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US-UK trade deal to leave NHS facing high food poisoning costs

A US-UK trade deal which increases imports of American food could see the NHS forced to spend more money dealing with food poisoning, according to farming alliance Sustain.


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US-UK trade deal to leave NHS facing high food poisoning costs

The group has examined the food safety records of the USA and found substantially higher rates of sickness and death from foodborne illnesses than those in the UK (see figures below).

 

Using Food Standards Agency (FSA) estimates of the current costs of campylobacter infections, Sustain estimated the UK economy would face a bill of at least £1 billion if US patterns of food poisoning occurred in the UK.

 

Costs to the NHS and lost earnings make up this figure, but the total could be several billion pounds more if other expenses such as additional hygiene inspections to check higher volumes of imported food were included.


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The estimate also excludes costs to industry from increased food poisoning, such as recalls, loss of reputation and compensation claims.

 

Kath Dalmeny, chief executive of Sustain, said: “Our analysis shows if we accept imported meat without robust standards, we may also import increased food poisoning and possibly even deaths.

 

“The US is demanding we drop our food standards for trade, but our research shows cheap US meat will come at a cost to our health and economy.

“New UK trade deals must support hygienic farming methods and good animal welfare. It is absolutely unacceptable that trade decisions will be made behind closed doors by Trade Secretary Liam Fox and trade negotiators, without consulting the public, food safety scientists and parliament.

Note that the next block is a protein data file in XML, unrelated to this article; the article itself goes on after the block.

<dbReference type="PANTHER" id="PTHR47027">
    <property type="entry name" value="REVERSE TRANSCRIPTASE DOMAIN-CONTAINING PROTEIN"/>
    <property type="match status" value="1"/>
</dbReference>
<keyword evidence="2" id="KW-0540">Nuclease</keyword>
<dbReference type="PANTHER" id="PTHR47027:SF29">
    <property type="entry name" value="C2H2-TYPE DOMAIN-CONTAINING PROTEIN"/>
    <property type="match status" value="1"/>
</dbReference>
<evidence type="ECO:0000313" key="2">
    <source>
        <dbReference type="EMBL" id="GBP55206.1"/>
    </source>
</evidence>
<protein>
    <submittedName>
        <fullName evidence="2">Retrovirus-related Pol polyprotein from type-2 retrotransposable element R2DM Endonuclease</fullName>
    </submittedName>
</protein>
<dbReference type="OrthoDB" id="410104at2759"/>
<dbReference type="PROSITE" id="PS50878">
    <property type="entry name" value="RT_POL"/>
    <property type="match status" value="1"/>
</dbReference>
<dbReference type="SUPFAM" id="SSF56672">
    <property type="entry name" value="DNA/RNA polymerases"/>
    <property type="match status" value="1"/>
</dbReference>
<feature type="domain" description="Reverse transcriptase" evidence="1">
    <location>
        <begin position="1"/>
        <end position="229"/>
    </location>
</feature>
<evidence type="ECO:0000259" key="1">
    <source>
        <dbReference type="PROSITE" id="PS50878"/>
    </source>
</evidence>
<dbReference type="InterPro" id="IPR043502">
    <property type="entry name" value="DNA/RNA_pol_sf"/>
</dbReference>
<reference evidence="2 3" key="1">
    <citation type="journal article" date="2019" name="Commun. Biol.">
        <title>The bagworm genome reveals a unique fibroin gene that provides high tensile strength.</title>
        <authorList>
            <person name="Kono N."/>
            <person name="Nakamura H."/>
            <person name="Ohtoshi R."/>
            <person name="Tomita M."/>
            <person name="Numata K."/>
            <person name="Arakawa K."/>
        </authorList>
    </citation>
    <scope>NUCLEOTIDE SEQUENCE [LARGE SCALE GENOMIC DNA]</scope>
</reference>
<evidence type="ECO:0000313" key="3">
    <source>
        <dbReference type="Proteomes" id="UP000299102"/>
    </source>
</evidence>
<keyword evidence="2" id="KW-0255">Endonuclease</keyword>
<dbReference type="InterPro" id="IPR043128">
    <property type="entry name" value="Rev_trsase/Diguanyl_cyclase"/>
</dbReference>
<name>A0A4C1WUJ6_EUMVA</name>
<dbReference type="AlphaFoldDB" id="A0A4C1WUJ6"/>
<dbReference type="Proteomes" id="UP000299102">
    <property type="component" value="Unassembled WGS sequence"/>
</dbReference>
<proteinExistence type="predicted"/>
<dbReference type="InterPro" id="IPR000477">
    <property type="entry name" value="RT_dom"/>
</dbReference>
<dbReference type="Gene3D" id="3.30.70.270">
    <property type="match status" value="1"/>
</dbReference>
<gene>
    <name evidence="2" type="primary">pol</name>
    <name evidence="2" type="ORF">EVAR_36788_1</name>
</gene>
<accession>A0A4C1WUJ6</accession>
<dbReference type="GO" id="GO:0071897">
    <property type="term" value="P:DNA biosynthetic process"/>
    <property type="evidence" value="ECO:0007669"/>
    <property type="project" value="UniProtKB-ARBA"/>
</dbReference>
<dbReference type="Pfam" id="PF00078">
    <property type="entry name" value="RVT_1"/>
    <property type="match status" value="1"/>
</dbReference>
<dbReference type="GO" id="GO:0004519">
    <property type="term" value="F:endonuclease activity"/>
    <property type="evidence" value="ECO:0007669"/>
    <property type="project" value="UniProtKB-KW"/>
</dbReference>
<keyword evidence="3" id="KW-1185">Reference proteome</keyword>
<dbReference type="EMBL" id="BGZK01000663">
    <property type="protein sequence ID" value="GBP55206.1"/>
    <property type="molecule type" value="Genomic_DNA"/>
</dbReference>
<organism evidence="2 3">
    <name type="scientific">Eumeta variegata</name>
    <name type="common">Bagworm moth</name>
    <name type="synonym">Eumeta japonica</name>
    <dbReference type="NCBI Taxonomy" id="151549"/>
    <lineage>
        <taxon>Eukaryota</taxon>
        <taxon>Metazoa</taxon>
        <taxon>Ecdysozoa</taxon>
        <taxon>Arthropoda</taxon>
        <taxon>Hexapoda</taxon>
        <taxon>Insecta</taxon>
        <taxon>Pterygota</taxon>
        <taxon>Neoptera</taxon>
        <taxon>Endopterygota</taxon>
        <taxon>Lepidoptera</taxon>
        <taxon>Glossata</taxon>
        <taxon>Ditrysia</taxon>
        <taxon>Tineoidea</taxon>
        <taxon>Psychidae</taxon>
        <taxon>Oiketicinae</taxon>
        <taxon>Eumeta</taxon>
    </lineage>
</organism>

“We need to know for sure that Dr Fox’s team are not trading away our safety. There needs to be proper public and scientific scrutiny of all negotiations which affect what we eat.”

US-UK food poisoning figures

  • 14.7 per cent of the US population suffers from a foodborne illness every year, compared to 1.5 per cent in the UK. This is almost 10 times the percentage of the population.
  • 3,000 people a year die in America from foodborne illness, compared to just 500 in the UK. The US population is about five times the size of the UK.
  • About 380 of those annual deaths in America are attributed to salmonella poisoning, but in England and Wales, no deaths were recorded from salmonella between 2005 and 2015.
  • Campylobacter, a pathogen found mainly in chicken, has an infection rate of 6,289 per 100k of population in the US, with the frequency of outbreak on the rise. In England and Wales, the rate was just 96.22 per 100k population.
  • An average of 1,591 cases of listeriosis, usually caught from eating soft cheeses, unpasteurised milk and chilled ready-to-eat foods such as pate, are reported in the US every year. In England and Wales, the average is just 177.
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